Marvel Characters Vs. Actors
- Loki: I WILL DESTROY THE WORLD AND KILL YOU ALL!!!!
- Tom: If you would please, I would like that, thank you god bless your soul.
- Captain America: I WILL SAVE AMERICA EVEN IF IT FUCKING KILLS ME.
- Chris: Guys... Can't we just work this out?
- Tony: I AM FUCKING AWESOME
- Robert: I AM FUCKING AWESOME
Sums up my life pretty well
On H.P. Lovecraft’s literature of genealogical terror.
Lovecraft, the ornery, peculiar literary godson of Edgar Allen Poe and Bram Stoker, is widely considered to be the father of the subgenre “weird fiction.” Weird fiction could be placed somewhere between fantasy, horror, and science fiction — a pulpy combination of the three that generally is grounded in the real world. Between 1917 and 1935, he published an almost encyclopedic array of short stories, mostly in the pulp magazine Weird Tales, that grow from general morbid absurdity to dreamtime hyperballads to detailed, collage-like dispatches of our crooked world’s disastrous run-ins with the tentacled elder gods of a vast, highly conceptualized alternate universe. The mythos he created persists to this day in the movies, comic books, novels, video games, RPGs, and, most recently, a Thanksgiving struggle plate that went viral.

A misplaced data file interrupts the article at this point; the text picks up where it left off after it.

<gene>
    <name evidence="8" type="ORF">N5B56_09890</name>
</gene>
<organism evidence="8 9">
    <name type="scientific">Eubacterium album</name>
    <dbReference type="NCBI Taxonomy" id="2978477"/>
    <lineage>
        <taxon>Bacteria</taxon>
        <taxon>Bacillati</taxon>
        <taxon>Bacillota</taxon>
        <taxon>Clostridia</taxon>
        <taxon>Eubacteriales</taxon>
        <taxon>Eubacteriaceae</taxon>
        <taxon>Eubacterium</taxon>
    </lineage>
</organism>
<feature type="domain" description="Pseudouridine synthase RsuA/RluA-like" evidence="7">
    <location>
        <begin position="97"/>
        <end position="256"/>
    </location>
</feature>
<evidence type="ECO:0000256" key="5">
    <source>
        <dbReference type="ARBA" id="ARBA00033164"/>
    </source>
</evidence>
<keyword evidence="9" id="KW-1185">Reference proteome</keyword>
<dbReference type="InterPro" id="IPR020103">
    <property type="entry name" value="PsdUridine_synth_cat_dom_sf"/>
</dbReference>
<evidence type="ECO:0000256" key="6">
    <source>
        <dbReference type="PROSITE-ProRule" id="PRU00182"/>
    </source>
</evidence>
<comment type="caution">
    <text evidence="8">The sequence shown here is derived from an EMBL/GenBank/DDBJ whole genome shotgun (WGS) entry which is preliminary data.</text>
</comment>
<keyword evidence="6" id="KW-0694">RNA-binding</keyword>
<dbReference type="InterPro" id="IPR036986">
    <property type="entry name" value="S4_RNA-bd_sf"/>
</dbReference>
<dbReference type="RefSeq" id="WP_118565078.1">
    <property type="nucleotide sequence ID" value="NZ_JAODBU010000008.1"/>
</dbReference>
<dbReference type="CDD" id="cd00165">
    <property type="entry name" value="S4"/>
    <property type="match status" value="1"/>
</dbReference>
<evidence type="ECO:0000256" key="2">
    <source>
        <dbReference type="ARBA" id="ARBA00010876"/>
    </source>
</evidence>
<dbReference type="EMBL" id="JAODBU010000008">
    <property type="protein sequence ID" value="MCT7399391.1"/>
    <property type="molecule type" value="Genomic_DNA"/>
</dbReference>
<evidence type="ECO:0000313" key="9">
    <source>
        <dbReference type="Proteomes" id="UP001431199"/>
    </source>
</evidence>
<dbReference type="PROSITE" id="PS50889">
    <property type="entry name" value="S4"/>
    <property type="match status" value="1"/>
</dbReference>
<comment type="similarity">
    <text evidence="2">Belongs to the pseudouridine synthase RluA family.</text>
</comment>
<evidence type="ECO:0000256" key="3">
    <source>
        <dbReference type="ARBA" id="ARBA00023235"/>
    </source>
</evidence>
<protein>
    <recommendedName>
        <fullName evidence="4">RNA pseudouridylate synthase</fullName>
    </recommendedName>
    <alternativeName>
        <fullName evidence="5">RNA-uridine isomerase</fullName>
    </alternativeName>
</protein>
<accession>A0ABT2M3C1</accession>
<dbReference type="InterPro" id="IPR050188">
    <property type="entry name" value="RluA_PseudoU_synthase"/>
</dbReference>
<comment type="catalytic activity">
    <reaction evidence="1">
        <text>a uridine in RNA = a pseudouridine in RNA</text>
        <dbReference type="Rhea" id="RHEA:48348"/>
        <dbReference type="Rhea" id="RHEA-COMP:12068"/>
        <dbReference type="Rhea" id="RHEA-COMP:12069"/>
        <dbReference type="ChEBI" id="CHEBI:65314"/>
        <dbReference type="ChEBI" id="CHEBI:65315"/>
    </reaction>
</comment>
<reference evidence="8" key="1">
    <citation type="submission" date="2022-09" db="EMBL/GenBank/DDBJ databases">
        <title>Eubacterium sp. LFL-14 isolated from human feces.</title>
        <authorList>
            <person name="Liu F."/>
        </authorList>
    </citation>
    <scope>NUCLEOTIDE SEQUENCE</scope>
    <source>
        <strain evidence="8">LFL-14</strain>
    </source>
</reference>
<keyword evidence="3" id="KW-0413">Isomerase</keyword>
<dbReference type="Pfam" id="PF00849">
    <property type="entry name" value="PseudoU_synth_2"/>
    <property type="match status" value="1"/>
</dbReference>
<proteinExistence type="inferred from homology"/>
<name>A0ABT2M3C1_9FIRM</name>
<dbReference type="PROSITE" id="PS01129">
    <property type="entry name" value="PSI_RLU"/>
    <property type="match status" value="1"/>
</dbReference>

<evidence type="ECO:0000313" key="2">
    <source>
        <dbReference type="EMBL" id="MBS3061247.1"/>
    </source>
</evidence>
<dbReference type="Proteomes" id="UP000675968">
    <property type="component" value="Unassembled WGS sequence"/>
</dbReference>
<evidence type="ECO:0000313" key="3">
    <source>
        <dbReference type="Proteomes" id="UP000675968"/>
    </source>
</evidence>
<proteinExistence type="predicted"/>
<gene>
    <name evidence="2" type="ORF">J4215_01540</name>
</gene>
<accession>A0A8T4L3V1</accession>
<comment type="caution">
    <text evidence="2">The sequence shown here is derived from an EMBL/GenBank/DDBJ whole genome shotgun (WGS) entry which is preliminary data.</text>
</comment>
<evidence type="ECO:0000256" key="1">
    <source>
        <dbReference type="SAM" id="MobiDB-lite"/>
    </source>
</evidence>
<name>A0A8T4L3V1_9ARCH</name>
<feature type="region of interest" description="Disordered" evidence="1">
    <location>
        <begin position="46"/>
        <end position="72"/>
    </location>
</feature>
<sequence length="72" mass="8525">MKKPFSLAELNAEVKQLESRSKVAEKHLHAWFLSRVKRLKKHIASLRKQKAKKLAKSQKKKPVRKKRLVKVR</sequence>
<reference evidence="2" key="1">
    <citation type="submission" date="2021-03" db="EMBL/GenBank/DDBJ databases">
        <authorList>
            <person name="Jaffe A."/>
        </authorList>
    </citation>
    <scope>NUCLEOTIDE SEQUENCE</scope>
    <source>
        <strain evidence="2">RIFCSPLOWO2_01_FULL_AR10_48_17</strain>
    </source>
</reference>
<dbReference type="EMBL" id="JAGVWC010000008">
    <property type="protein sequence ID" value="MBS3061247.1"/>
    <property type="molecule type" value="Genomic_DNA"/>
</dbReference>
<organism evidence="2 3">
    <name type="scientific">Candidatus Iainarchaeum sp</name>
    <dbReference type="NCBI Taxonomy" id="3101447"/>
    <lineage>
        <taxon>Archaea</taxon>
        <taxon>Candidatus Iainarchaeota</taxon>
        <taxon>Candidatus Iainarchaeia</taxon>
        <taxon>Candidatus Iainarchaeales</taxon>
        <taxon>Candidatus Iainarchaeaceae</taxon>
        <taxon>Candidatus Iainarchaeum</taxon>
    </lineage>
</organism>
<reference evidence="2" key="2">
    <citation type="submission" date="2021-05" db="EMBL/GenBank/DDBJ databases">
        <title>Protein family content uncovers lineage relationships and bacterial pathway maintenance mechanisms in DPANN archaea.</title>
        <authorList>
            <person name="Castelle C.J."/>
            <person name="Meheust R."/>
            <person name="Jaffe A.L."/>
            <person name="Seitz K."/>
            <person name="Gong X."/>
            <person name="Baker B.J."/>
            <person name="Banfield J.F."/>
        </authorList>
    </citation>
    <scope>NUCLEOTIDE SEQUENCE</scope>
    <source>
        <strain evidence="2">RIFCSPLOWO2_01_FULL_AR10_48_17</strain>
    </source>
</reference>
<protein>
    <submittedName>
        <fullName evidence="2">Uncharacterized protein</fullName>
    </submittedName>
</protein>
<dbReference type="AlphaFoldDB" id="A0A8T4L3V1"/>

That Lovecraft was racist beyond even the excessive racism exhibited by other white writers of his time is not in question. The above paragraph is far from an aberration among his over 100,000 pages of letters, and he populates his fictional universe with slithering, swarthy-faced mongoloids and idiot, infanticidal black men (he almost never wrote about women of any race — an erasure that warrants an essay unto itself). As writer Phenderson Djèlí Clark points out in his excellent essayon Lovecraft, “It’s always perplexing to watch the gymnastics of mental obfuscation that occur as fans of Lovecraft attempt to rationalize his racism.” Responses tend to write off his racism as a product of his times and then be paradoxically surprised that it didn’t hinder his success. “In spite of […] his overt racism,” biographer Donald Tyson tells us, “he created a mythic world that continues to captivate the imagination of millions of readers.” The phrase “in spite of” comes up a lot, as well as allusions to a vaguely presumed-to-be anti-racist, first-person plural that is of course appalled by such bigotry.
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